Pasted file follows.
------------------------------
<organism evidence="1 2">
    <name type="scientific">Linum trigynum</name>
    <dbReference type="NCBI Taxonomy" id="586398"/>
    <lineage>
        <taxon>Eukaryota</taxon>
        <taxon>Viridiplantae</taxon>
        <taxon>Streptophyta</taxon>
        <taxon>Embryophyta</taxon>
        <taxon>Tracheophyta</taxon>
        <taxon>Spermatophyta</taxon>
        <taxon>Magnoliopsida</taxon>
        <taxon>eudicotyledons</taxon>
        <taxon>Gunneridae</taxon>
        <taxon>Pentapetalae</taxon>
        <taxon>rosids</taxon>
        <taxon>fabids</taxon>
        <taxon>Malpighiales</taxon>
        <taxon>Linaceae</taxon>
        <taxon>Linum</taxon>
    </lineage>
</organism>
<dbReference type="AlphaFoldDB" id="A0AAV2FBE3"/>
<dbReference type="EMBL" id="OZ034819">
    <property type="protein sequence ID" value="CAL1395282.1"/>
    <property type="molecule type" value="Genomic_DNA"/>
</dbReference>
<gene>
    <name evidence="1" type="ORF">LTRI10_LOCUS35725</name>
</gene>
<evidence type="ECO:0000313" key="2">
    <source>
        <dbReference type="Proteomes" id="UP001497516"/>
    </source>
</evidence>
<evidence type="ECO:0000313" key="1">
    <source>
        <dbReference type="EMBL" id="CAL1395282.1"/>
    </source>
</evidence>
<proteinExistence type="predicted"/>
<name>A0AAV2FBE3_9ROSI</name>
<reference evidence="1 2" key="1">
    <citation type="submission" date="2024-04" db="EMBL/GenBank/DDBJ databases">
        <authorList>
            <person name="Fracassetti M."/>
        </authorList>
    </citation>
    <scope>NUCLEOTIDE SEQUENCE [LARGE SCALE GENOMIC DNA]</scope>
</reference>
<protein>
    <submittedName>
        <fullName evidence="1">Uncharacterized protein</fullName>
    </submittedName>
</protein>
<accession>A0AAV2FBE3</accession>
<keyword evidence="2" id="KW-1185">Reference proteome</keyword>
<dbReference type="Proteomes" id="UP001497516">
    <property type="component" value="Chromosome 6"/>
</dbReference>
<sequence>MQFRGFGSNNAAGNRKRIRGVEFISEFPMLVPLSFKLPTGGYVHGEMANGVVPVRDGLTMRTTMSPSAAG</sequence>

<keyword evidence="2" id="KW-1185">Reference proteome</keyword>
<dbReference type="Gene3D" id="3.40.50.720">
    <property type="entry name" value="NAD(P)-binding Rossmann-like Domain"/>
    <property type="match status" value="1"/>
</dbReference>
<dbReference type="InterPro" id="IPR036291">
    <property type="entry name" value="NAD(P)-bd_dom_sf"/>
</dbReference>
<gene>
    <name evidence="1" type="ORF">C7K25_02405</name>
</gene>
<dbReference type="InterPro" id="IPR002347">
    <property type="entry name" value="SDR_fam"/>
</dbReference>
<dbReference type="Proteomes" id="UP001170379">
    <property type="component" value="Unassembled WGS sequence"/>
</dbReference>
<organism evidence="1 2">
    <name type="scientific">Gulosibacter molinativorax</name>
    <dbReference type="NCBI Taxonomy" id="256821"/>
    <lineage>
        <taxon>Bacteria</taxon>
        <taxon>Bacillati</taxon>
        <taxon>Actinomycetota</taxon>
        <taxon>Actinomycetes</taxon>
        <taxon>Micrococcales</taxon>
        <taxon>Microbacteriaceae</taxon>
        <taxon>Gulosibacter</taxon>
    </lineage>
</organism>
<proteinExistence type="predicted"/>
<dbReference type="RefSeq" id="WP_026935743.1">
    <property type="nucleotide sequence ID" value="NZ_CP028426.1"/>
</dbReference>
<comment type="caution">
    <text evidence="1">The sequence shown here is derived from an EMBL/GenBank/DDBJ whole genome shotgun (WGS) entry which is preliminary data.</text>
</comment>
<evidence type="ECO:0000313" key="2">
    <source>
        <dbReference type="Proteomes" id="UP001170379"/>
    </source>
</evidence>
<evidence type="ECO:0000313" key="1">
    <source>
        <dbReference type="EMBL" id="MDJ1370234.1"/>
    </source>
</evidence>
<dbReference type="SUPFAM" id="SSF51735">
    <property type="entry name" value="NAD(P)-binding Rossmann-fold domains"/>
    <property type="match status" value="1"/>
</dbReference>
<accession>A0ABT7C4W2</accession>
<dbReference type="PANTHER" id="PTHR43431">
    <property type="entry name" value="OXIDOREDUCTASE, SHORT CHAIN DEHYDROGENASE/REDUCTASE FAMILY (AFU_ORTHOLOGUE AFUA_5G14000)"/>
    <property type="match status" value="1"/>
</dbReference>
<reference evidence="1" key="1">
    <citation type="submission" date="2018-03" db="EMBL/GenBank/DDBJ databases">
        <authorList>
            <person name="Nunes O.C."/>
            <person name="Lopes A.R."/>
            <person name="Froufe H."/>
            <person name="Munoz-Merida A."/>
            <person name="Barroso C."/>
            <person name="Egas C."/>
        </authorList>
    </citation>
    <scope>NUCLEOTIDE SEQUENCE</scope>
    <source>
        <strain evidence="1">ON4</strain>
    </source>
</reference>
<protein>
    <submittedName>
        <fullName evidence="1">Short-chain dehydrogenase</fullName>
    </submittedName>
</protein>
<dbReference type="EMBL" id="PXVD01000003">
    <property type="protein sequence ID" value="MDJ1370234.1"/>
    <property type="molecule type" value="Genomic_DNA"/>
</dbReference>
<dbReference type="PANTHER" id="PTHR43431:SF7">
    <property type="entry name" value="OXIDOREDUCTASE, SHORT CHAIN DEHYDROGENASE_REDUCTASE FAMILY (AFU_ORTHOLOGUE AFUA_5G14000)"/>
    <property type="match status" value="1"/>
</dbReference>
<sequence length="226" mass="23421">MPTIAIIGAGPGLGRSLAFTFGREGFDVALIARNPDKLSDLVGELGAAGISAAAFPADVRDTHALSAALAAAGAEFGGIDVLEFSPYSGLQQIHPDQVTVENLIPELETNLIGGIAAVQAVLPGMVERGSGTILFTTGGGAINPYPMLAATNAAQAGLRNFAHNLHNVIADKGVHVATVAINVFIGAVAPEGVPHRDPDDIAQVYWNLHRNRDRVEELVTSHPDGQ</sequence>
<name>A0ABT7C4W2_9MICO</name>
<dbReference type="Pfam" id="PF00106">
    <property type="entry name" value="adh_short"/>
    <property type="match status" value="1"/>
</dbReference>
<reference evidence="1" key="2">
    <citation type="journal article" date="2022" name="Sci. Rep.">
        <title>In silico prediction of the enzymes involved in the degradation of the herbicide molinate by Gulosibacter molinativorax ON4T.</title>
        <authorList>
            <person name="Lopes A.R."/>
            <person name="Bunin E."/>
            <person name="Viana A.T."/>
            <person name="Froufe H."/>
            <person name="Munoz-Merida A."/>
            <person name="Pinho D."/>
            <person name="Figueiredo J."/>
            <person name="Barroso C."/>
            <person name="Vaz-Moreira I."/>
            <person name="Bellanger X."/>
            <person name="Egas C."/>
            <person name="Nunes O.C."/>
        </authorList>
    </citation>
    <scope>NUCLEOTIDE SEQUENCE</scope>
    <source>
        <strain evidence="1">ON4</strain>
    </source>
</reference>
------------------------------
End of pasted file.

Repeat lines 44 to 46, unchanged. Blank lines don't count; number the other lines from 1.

        <authorList>
            <person name="Fracassetti M."/>
        </authorList>